MCNC Middle-Early Colleges – A Few FAQs

Middle-Early Colleges (M-ECs) are small schools where students enroll in high school and college classes, and graduate with both a high school diploma and 1-2 years worth of transferable college credits. The Middle College National Consortium (MCNC) is an intermediary organization that develops M-ECs, a sub-group of its Middle College High Schools.

Written By: Elisabeth Barnett and Kristen Bucceri, National Center for Restructuring Education, Schools, and Teaching (NCREST)

During the 2009-2010 school year, there were 20 Middle-Early Colleges in the MCNC nationwide, out of 34 MCNC member schools in total. Of these, 18 responded to the annual survey of Early Colleges administered by Jobs for the Future. Their answers were compiled by NCREST – and they paint an interesting picture of the practices and features of MCNC Middle-Early Colleges.

What students do Middle-Early Colleges serve?


The students in M-ECs are 80% non-white and 67% qualify for free or reduced lunch. Fifty-six percent are girls and 10% have limited English proficiency (LEP). Although two schools admit students strictly by lottery, the rest indicated that they use a variety of admissions criteria in student selection. In the survey, schools were asked whether they “consider” or “prefer” candidates based on different social and academic criteria. Table 1 shows the percent of schools that use each of these criteria when deciding whether to admit students. Schools also revealed that they receive lots of applications. Of those who applied in 2009, only about a quarter (27%) were admitted.



Do all Middle-Early Colleges look the same?

The answer is no.  While 56% of M-ECs have a liberal arts theme, a number of schools focus on a specific career field.  Seventeen percent of schools concentrate on math, science, and technology while six percent of schools focus on teacher preparation. Some M-ECs target a specific student population.  For example, 11% of schools have ESL/bilingual themes, meaning that they specifically target English Language Learners.  One school focuses on dropout recovery while another works with recent immigrant students.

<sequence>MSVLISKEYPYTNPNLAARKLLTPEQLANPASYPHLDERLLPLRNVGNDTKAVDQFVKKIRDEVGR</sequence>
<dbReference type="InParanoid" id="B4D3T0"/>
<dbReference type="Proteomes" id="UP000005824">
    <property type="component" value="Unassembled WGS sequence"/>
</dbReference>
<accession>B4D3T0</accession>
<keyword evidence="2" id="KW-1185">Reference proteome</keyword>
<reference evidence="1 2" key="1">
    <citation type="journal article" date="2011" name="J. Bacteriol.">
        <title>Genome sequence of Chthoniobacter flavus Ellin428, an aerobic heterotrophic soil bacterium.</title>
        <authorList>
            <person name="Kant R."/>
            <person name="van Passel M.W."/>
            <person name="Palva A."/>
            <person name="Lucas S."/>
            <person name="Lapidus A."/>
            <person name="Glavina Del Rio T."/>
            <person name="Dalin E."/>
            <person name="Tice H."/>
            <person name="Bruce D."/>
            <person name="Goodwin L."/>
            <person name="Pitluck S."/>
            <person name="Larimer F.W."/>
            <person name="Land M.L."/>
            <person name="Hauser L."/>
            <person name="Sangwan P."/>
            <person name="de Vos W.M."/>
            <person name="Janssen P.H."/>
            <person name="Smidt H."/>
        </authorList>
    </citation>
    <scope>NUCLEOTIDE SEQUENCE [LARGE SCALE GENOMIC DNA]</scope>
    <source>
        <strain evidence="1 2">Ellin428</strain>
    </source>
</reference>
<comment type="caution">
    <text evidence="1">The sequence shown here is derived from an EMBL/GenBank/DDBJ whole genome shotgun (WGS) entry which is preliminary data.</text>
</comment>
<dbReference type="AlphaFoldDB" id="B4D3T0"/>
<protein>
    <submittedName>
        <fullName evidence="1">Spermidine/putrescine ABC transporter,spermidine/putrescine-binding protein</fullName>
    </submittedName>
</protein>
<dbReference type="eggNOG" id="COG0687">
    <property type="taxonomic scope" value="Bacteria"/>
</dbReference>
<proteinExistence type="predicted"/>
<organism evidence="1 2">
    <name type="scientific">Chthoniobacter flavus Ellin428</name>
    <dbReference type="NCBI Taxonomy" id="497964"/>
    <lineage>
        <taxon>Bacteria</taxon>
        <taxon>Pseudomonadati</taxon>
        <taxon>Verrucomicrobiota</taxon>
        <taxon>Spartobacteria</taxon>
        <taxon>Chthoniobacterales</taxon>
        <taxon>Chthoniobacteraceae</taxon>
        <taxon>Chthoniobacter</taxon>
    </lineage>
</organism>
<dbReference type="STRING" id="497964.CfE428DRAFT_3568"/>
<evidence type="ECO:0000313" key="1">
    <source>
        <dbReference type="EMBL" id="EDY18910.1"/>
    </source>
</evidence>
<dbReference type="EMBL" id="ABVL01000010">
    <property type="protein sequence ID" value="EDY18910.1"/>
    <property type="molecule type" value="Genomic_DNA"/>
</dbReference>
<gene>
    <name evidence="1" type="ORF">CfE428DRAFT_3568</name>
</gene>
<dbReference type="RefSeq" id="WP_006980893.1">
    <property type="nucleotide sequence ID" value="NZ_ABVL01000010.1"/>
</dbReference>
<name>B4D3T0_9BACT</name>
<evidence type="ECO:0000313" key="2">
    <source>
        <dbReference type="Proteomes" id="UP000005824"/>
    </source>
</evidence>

Do all M-ECs offer the same program? 

Once again the answer is no.  Although the M-EC model provides for some common components across schools, these schools have considerable freedom to design a program that fits the needs of their specific state, community, and student population. For example, while all M-ECs stress student support and provide tutoring for students, the features of the tutoring program vary from school to school.   One goal that all schools have in common in their tutoring programs is an increase in math skills.  Most schools’ tutoring programs also provide support for other academic subject development (92% of schools), literacy skills development (82%), high school exam preparation (82%), and support with college classes (76%).


What opportunities do students have to take college courses?

Among the M-ECs, 74% of 10th grade students are enrolled in college classes, while 98% of 12th graders were taking college classes. Table 2 shows the extent to which students have opportunities to take college courses and the average credits that they had earned by the time of graduation. All M-ECs offered college courses taught by regular college professors. In addition, 44% had high school teachers offering some of their college courses and 11% offered classes co-taught by both a college and high school instructor.


For more information on Middle-Early Colleges, please keep your eye on the MCNC website ( where NCREST reports are regularly posted.